Tuesday, April 6, 2021

#96 / Letter To My Generation


Are we "Generation Screwed?" That's the question posed by Jordan Salama, who graduated from Princeton in 2019. Salama asked this question of this contemporaries in an essay published in the November 2020, edition of National Geographic. In the hard copy version of the magazine, Salama's essay was titled, "A Letter to My Generation." The essay reflected what Salama had learned as he wrote letters to his friends during the Covid-19 lockdown:

Who knew that stay-at-home orders could bring so much displacement? That’s how the spring of 2020 felt for many in our generation—we who were just starting to get a glimpse of independence and adulthood before the pandemic came crashing down.... 
As lockdowns were spreading earlier this year, hardly any of us seemed to stay where we were, racing instead to seek safer ground. I know where many friends sought refuge, because I’ve spent much of my time in quarantine writing letters—the classic long, handwritten letters—and that meant gathering mailing addresses.... 
In the letters my friends and I exchanged, we shared ... sentiments that weren’t expressed in texts or on group Zoom calls (which we still used, of course). Something about writing a letter seemed to draw out emotions and vulnerabilities in a way that many of us hadn’t really experienced before. And suddenly there was so much to feel....
As the pandemic wave washed over the United States, it became clear that the undertow was dragging people our age out to sea. Many were already struggling: wracked by debt from paying $20,000, $40,000, $60,000 a year for school. Priced out by the sky-high rents in major American cities. Exasperated by years of speaking out against systemic racism and gun violence and climate change, only to find corrupt and destructive politicians unwilling to act. The pandemic ripped the ground out from under all of us. (COVID-19 and climate change will inform how Generation Z navigates the world as adults.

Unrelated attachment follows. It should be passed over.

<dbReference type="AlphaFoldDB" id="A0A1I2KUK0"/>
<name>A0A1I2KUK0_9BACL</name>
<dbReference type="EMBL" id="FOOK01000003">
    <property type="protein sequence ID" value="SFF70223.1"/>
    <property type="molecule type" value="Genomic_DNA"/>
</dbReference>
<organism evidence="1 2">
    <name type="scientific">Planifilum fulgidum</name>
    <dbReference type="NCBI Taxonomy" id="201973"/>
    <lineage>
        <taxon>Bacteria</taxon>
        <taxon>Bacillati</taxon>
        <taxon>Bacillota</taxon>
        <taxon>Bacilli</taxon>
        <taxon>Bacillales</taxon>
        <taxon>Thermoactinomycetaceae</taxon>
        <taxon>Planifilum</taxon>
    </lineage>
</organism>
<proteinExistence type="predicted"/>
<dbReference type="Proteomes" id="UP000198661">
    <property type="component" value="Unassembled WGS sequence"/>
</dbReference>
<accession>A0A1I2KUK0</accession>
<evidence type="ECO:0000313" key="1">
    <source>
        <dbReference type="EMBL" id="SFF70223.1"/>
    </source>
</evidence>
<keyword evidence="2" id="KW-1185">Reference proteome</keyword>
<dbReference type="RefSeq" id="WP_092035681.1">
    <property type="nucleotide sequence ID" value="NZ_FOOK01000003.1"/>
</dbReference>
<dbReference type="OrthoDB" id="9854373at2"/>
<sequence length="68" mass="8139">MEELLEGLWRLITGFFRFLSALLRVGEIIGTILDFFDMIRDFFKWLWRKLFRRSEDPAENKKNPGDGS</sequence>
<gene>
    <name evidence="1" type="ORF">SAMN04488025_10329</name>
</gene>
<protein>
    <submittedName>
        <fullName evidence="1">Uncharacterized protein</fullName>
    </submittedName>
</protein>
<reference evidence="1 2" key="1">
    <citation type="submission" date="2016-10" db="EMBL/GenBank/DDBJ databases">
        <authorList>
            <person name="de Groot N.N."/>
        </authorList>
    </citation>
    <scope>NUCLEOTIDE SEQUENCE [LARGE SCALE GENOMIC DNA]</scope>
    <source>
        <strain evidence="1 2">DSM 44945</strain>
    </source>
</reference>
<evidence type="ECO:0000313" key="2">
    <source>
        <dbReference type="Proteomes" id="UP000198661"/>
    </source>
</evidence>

We are, after all, a generation raised on post-9/11 dread and active-shooter drills in our elementary schools. If the future of the world looked grim to us before, what might it hold now?

Salama's answer was upbeat. Sort of upbeat, anyway: 

So although some like to call us Generation Screwed—and sometimes it might feel that way—I think that’s too negative. We’ve been battered and shaken up, but we’re certainly not going down easy....
For those of us at the beginning of our adult lives, the faltering start caused by the pandemic means that our choices will matter even more. We need reminders so we don’t forget what it felt like: Some suffered far more than others, but all of us were plunged into a period of questioning, of reevaluating, of trial. 
It’s only natural at times to feel as though we’re Generation Screwed—but I want to think that we’re shaping up to be Generation Renewed. We will not go down without a fight. And what will define us far more than our struggles in this moment is what we’ll do when we come out the other side.
I think Salama's idea of writing a "Letter to My Generation" is a good idea - for all of us. Don't we all have some sense that we share a kind of generational identity with others in our own age bracket? Let's communicate with each other, within our generational cohort. What should we do, given where we are and the time we have left?

Young or old, we ought to be discussing this. We should be figuring it out. With that global warming challenge becoming ever more apparent - ice storms in Texas and wildfires and drought in the West - we had better get right on it, too. 

All of us!

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